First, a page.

Managing tight curls and waves can be a challenging task for many, making hair relaxers an appealing option. These powerful chemical concoctions promise to tame stubborn tresses or simply give you a new look, giving you sleek and smooth hair that is easier to handle.
However, while their transformative capabilities are no secret, the hidden implications of using these products often get overlooked. Their high chemical concentration can turn detrimental if not used correctly, potentially leading to severe hair damage or even permanent loss.
This guide provides insights into the world of hair relaxers and steps for their safe use because understanding what you use on your hair is just as essential as finding a product that works.
What are Hair Relaxers?
Hair relaxers can be considered a lifesaver for those finding it hard to manage and style curly, coiled, or kinky hair. They are powerful chemical products designed specifically to straighten hard-to-style hair types by altering the texture. This effect is achieved by breaking down the hair’s natural structure and then reshaping it in a more relaxed or straight manner.
The result? Smooth, sleek tresses that can be easier to comb through and style. However, if wrongly used or overused, these revolutionary beauty aids can cause hair damage. Thus, while they offer convenience for many people, caution should practically always precede use.
What are the Risks of Using Hair Relaxers?
A study in the National Library of Medicine found that adverse effects reported from chemical hair relaxers are common and were as high as 95.56%. This means that a person who uses chemical relaxers is almost guaranteed to experience a multitude of side effects.
According to the mentioned study, you’re likely to experience:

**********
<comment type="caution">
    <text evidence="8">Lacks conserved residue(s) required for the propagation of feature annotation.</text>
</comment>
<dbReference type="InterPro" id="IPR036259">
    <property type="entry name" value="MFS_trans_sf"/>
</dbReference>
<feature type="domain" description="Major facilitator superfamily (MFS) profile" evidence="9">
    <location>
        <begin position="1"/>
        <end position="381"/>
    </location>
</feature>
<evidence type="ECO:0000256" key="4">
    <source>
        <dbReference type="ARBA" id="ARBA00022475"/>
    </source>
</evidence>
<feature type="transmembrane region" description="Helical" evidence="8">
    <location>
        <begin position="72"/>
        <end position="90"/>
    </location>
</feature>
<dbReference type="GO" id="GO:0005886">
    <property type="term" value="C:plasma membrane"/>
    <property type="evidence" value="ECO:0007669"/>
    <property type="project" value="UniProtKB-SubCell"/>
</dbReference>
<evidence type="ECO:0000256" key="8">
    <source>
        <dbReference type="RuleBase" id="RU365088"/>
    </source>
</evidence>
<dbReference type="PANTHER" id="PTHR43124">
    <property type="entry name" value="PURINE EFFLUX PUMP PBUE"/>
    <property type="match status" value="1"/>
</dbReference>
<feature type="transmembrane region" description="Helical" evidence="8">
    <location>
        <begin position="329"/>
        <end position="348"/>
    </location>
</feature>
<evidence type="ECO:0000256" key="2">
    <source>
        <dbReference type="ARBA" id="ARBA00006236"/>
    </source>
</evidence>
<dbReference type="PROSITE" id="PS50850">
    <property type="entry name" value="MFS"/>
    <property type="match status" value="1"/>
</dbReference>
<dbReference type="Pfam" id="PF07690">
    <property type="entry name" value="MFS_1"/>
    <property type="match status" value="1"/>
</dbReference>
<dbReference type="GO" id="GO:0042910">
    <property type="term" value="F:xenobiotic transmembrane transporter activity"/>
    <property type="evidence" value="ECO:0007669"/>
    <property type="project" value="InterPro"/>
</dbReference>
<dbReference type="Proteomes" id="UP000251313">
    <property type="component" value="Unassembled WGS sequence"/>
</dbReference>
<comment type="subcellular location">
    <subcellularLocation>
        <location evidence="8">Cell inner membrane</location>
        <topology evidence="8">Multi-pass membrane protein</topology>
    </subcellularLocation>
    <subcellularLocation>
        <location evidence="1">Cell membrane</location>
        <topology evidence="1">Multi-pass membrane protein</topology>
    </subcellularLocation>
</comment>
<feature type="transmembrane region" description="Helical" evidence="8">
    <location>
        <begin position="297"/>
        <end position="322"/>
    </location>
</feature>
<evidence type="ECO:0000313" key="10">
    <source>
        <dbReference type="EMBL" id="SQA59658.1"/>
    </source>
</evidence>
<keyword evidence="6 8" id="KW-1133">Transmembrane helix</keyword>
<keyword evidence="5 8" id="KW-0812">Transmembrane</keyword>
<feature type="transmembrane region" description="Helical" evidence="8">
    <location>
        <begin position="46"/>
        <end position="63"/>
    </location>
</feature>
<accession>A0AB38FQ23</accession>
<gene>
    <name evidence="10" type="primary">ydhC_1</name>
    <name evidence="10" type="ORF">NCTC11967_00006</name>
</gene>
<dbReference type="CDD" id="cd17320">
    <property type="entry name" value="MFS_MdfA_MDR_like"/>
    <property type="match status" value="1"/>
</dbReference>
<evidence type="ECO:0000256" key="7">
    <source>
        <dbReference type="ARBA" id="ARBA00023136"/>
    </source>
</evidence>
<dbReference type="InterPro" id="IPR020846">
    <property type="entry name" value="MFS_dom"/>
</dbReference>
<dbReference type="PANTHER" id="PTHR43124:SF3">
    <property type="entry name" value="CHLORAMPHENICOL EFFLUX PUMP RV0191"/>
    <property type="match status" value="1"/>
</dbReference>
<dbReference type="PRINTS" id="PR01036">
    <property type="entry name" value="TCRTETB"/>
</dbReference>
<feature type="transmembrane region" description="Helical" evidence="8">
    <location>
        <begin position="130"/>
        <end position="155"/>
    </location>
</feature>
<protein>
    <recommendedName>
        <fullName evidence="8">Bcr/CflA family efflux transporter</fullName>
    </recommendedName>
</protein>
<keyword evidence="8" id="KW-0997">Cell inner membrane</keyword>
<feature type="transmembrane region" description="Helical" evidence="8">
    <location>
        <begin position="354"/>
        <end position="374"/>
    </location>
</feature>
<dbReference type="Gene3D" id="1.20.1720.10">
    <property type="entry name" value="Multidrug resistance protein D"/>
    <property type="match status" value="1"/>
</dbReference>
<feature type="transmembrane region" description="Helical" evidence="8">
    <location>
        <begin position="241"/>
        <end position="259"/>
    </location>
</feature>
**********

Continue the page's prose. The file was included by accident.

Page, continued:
- Frizzy hair 67% of the time
- Dandruff 61% of the time
- Hair loss 47% of the time
- Thinning and weakening of hair 40% of the time
- Graying of hair 22% of the time
- Split ends 17% of the time
A study that looked at uterine cancer risk in women who have used chemical hair relaxers found that there’s a connection. Black women are more likely to be affected, as they’re the group that uses chemical hair relaxers the most. If you were diagnosed with uterine cancer after using chemical hair relaxers, you can join a class action case, like the L’Oreal hair relaxer lawsuits.
As you can see, there are many risks involved with using hair relaxers, but is it possible to use them safely? That depends on the type of relaxer you use and how you use the product.
Can You Use Chemical Hair Relaxers Safely?
Many chemical hair relaxers contain lye (sodium hydroxide), a substance found in paint thinners and oven cleaners. While these relaxers are the strongest and most effective for oily hair, lye is an incredibly corrosive substance and has been linked to certain types of cancer.
However, there are other types of relaxers, including:
- Calcium Hydroxide: Suitable for sensitive scalps but has a drying impact on the hair that could be more caustic (burn or corrode) if left on for a prolonged period.